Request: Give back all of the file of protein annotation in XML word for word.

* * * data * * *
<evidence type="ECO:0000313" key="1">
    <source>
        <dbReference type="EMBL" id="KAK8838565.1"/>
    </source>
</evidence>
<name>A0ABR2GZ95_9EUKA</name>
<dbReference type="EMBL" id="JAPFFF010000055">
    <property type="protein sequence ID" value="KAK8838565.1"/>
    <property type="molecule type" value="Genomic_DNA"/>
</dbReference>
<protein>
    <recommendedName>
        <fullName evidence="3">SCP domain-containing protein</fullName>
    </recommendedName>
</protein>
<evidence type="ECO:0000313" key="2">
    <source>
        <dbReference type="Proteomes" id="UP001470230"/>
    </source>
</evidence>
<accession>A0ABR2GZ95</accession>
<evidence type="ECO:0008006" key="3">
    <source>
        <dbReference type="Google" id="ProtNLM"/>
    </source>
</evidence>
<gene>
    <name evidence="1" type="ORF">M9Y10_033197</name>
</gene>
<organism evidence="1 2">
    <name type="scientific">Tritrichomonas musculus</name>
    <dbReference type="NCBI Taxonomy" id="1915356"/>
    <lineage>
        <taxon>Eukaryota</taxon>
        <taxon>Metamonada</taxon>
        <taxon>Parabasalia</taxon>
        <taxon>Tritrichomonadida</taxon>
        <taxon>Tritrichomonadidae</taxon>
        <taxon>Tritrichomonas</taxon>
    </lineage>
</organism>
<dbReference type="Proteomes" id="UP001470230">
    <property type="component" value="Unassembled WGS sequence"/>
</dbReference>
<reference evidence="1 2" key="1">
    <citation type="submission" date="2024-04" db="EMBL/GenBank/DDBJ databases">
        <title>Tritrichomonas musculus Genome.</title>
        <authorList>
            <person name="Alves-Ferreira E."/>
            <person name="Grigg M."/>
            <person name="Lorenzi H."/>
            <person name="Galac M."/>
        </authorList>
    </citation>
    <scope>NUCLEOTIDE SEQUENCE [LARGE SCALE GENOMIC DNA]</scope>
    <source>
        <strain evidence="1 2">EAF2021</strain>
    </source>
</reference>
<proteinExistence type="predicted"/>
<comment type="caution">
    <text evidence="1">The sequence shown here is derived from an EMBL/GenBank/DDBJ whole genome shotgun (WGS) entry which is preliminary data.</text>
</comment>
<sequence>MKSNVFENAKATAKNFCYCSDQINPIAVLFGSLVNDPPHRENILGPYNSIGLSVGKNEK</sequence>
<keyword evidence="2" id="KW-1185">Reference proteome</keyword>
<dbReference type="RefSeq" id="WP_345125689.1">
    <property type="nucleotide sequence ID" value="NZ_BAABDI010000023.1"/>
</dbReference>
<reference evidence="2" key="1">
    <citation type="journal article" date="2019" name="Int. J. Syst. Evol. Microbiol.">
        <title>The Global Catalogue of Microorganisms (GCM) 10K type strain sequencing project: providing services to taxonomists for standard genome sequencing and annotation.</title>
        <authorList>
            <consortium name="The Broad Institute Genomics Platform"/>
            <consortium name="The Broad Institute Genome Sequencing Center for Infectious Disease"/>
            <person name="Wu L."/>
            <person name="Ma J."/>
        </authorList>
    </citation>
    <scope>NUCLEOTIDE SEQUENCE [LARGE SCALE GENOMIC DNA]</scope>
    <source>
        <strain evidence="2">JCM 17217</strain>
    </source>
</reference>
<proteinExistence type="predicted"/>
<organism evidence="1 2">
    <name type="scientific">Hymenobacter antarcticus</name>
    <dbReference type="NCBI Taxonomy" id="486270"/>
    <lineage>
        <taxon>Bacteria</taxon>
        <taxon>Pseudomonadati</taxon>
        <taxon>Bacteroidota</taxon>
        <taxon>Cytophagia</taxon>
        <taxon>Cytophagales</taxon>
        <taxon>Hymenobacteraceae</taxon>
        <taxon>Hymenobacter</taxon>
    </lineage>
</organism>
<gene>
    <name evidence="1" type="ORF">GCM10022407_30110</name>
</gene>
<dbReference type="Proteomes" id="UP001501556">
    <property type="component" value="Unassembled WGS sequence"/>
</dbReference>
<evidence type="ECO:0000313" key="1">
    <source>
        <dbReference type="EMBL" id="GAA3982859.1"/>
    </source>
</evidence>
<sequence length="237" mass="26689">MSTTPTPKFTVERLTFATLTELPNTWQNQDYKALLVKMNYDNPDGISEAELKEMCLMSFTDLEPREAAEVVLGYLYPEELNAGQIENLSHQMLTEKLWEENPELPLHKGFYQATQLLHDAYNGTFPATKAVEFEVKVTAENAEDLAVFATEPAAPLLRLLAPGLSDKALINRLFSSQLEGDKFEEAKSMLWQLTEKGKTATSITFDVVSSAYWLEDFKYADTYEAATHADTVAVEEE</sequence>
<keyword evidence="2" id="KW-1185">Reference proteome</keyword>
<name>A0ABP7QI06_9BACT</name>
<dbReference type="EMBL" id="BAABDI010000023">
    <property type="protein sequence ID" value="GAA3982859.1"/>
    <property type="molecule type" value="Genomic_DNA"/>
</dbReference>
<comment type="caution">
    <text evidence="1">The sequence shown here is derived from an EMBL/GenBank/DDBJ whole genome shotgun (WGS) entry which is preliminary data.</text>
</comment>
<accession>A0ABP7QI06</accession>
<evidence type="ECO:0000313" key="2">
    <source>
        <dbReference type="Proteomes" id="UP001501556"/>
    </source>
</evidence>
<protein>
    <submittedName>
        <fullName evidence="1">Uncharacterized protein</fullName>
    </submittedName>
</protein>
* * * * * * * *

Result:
<evidence type="ECO:0000313" key="1">
    <source>
        <dbReference type="EMBL" id="KAK8838565.1"/>
    </source>
</evidence>
<name>A0ABR2GZ95_9EUKA</name>
<dbReference type="EMBL" id="JAPFFF010000055">
    <property type="protein sequence ID" value="KAK8838565.1"/>
    <property type="molecule type" value="Genomic_DNA"/>
</dbReference>
<protein>
    <recommendedName>
        <fullName evidence="3">SCP domain-containing protein</fullName>
    </recommendedName>
</protein>
<evidence type="ECO:0000313" key="2">
    <source>
        <dbReference type="Proteomes" id="UP001470230"/>
    </source>
</evidence>
<accession>A0ABR2GZ95</accession>
<evidence type="ECO:0008006" key="3">
    <source>
        <dbReference type="Google" id="ProtNLM"/>
    </source>
</evidence>
<gene>
    <name evidence="1" type="ORF">M9Y10_033197</name>
</gene>
<organism evidence="1 2">
    <name type="scientific">Tritrichomonas musculus</name>
    <dbReference type="NCBI Taxonomy" id="1915356"/>
    <lineage>
        <taxon>Eukaryota</taxon>
        <taxon>Metamonada</taxon>
        <taxon>Parabasalia</taxon>
        <taxon>Tritrichomonadida</taxon>
        <taxon>Tritrichomonadidae</taxon>
        <taxon>Tritrichomonas</taxon>
    </lineage>
</organism>
<dbReference type="Proteomes" id="UP001470230">
    <property type="component" value="Unassembled WGS sequence"/>
</dbReference>
<reference evidence="1 2" key="1">
    <citation type="submission" date="2024-04" db="EMBL/GenBank/DDBJ databases">
        <title>Tritrichomonas musculus Genome.</title>
        <authorList>
            <person name="Alves-Ferreira E."/>
            <person name="Grigg M."/>
            <person name="Lorenzi H."/>
            <person name="Galac M."/>
        </authorList>
    </citation>
    <scope>NUCLEOTIDE SEQUENCE [LARGE SCALE GENOMIC DNA]</scope>
    <source>
        <strain evidence="1 2">EAF2021</strain>
    </source>
</reference>
<proteinExistence type="predicted"/>
<comment type="caution">
    <text evidence="1">The sequence shown here is derived from an EMBL/GenBank/DDBJ whole genome shotgun (WGS) entry which is preliminary data.</text>
</comment>
<sequence>MKSNVFENAKATAKNFCYCSDQINPIAVLFGSLVNDPPHRENILGPYNSIGLSVGKNEK</sequence>
<keyword evidence="2" id="KW-1185">Reference proteome</keyword>
<dbReference type="RefSeq" id="WP_345125689.1">
    <property type="nucleotide sequence ID" value="NZ_BAABDI010000023.1"/>
</dbReference>
<reference evidence="2" key="1">
    <citation type="journal article" date="2019" name="Int. J. Syst. Evol. Microbiol.">
        <title>The Global Catalogue of Microorganisms (GCM) 10K type strain sequencing project: providing services to taxonomists for standard genome sequencing and annotation.</title>
        <authorList>
            <consortium name="The Broad Institute Genomics Platform"/>
            <consortium name="The Broad Institute Genome Sequencing Center for Infectious Disease"/>
            <person name="Wu L."/>
            <person name="Ma J."/>
        </authorList>
    </citation>
    <scope>NUCLEOTIDE SEQUENCE [LARGE SCALE GENOMIC DNA]</scope>
    <source>
        <strain evidence="2">JCM 17217</strain>
    </source>
</reference>
<proteinExistence type="predicted"/>
<organism evidence="1 2">
    <name type="scientific">Hymenobacter antarcticus</name>
    <dbReference type="NCBI Taxonomy" id="486270"/>
    <lineage>
        <taxon>Bacteria</taxon>
        <taxon>Pseudomonadati</taxon>
        <taxon>Bacteroidota</taxon>
        <taxon>Cytophagia</taxon>
        <taxon>Cytophagales</taxon>
        <taxon>Hymenobacteraceae</taxon>
        <taxon>Hymenobacter</taxon>
    </lineage>
</organism>
<gene>
    <name evidence="1" type="ORF">GCM10022407_30110</name>
</gene>
<dbReference type="Proteomes" id="UP001501556">
    <property type="component" value="Unassembled WGS sequence"/>
</dbReference>
<evidence type="ECO:0000313" key="1">
    <source>
        <dbReference type="EMBL" id="GAA3982859.1"/>
    </source>
</evidence>
<sequence length="237" mass="26689">MSTTPTPKFTVERLTFATLTELPNTWQNQDYKALLVKMNYDNPDGISEAELKEMCLMSFTDLEPREAAEVVLGYLYPEELNAGQIENLSHQMLTEKLWEENPELPLHKGFYQATQLLHDAYNGTFPATKAVEFEVKVTAENAEDLAVFATEPAAPLLRLLAPGLSDKALINRLFSSQLEGDKFEEAKSMLWQLTEKGKTATSITFDVVSSAYWLEDFKYADTYEAATHADTVAVEEE</sequence>
<keyword evidence="2" id="KW-1185">Reference proteome</keyword>
<name>A0ABP7QI06_9BACT</name>
<dbReference type="EMBL" id="BAABDI010000023">
    <property type="protein sequence ID" value="GAA3982859.1"/>
    <property type="molecule type" value="Genomic_DNA"/>
</dbReference>
<comment type="caution">
    <text evidence="1">The sequence shown here is derived from an EMBL/GenBank/DDBJ whole genome shotgun (WGS) entry which is preliminary data.</text>
</comment>
<accession>A0ABP7QI06</accession>
<evidence type="ECO:0000313" key="2">
    <source>
        <dbReference type="Proteomes" id="UP001501556"/>
    </source>
</evidence>
<protein>
    <submittedName>
        <fullName evidence="1">Uncharacterized protein</fullName>
    </submittedName>
</protein>